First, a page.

One of the schools that has shown interest in you so far is UCLA. What do you know about them?
I want to find out more about them. I know a little bit about them because they’re roughly in my area. I think I’d like to take a look around. I mean, I’ve always had a good relationship with them.
When they offered you, was it pretty exciting?
My brother called me and he said that they’re going to call you to probably offer you and then I got a call and it was just amazing.
You’re sort of known for your shot-blocking. Out of curiosity, who are the hardest guys for you to try to defend?
Probably one of the bigger or, like, stronger types. Like guarding all these top big men in the EYBL is like, man, I mean, they get the ball, and I get pounded. I try to block their shots and defend them, but a lot of them are tough.
Can you talk a little bit about San Diego State? (other reporter)
San Diego State is always in my ear. They’re always really, like, a nice program. I just would like to learn more about them, but they’re really nice though.
Do you think it would be hard to leave the West Coast?
I’m not sure. I don’t think so.
Have you thought about starting to pare it down?
I think about it a little bit, but I really feel that I should just stay open right now. So far, I have no idea what I’d like to narrow it down to..maybe a little later I will.
How do you feel you and your team are playing right now? Do you feel, in some ways, that this is, for lack of a better phrase, the best Marcus Lee that we have seen?
Yeah, this is probably the best Marcus. (laughs)
Sorry to force you into the third person. I didn’t want you to become a diva wide receiver or a boxer just yet..
(laughs) Yeah, in terms of the team, I think we try to separate ourselves by being a very family-like setting. Other teams, they seem to want to compete against themselves and other teams. We try to help each other out..that’s our whole goal in this.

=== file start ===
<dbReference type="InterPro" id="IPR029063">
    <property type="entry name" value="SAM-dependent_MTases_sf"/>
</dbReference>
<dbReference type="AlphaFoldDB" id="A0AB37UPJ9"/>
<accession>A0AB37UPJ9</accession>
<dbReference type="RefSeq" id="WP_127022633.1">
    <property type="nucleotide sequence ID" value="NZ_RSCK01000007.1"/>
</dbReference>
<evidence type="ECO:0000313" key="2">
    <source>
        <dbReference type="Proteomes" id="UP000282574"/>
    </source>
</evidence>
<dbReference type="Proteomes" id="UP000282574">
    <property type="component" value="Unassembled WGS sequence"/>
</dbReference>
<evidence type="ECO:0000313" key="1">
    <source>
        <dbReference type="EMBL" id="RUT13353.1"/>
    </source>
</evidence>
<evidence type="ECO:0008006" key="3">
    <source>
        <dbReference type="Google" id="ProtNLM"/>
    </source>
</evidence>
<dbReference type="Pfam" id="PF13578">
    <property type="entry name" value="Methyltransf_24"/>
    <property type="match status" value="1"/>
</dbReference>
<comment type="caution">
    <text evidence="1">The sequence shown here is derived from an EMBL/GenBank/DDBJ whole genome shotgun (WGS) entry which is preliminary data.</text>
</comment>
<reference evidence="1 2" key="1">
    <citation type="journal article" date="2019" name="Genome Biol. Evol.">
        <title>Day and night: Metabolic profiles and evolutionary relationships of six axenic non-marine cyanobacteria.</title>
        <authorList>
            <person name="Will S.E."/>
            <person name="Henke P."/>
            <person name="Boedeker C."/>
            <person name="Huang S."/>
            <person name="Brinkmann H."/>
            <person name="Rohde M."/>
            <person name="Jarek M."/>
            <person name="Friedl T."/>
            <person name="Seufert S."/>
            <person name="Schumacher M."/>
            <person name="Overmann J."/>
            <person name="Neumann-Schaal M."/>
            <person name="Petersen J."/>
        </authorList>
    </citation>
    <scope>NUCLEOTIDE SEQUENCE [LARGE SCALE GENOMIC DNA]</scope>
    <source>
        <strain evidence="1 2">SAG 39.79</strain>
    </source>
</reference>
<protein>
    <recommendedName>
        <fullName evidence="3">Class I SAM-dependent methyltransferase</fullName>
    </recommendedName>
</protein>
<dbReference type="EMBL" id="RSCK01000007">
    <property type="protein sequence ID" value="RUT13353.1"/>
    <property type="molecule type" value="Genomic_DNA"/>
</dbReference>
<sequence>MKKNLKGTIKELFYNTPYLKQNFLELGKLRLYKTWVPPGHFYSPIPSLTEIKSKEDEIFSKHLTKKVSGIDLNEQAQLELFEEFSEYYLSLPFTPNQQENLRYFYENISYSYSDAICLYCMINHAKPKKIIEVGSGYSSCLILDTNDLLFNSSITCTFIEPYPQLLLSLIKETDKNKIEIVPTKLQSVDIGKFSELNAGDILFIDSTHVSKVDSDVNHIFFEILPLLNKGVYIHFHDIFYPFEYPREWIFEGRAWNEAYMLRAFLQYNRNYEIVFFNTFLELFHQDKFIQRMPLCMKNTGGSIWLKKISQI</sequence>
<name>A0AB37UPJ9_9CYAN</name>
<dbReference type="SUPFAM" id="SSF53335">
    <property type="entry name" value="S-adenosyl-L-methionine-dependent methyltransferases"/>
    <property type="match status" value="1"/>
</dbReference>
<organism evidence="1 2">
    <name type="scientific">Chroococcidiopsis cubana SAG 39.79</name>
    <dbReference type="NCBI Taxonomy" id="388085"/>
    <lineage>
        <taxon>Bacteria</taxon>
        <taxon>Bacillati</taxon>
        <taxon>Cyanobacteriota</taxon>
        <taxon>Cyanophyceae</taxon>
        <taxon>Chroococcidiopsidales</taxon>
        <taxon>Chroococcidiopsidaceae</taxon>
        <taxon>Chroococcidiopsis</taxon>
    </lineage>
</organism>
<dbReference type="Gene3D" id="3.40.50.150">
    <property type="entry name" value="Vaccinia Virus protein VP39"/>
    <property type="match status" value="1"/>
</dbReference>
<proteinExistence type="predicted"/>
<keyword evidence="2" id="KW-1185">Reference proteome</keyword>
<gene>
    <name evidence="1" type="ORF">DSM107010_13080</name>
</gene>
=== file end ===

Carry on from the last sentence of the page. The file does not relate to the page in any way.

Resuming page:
Yeah, yeah. I’m sure you noticed that.
How is it playing in front of your family? Is it a different dynamic?
It’s probably the hardest thing.
Oh, really, it’s actually harder?
Oh, yeah, much, much harder. I feel like I have to meet much higher expectations when they’re here.
I remember that you mentioned during a prior interview with me that your brother was your role model in basketball, not necessarily a current pro or college basketball player. I know that he was a Division II All-American.
Yeah, when he came into college, he was more of a scorer. He tried to focus on that.
Was he generally a different type of player than you?
Yeah, he’s exactly the same. He would always try to do the little things to help the team win, things that might not show up in a box score. He got a lot of joy out of basketball.
Well, you seem to get a lot of joy out of playing basketball and life. What would you say is your favorite part about playing basketball? It seems like you like to run and block shots.
Yeah, I love to block shots. They get so happy thinking that they’re going to lay it in and I come by and just… swat! I just love doing the little things. I love winning and just being part of a team.
When I was talking to Jahlil, he was amazed at your speed. He had never seen you play before. He was amazed at your speed going up and down the court for a fellow big guy. That was his take on you. What was it like when you received the Duke offer? What was your reaction?
Well, my brother put Coach K’s number in my phone. I wasn’t sure if it was a joke, but then I got out of school and I was going through my phone and I saw Coach K’s number coming up and I was, like, whoa, and then I was just sitting there and there was just a voicemail from Coach K and I, like, had to call him right back.
What did he say when you finally spoke to him?
Oh, he was extremely excited. He had a whole bunch of enthusiasm in his voice.
For those in the audience who haven’t gone through that experience, what did he say?
He was just, like, well, he told me that I was, like, an amazing player. He was just, like, he wanted to, like, work me out and get me better.
What did he appreciate about you most?
He liked that I was so happy out there on the court and my energy.
They like high energy guys.
Yeah, I think that’s what they liked about me most.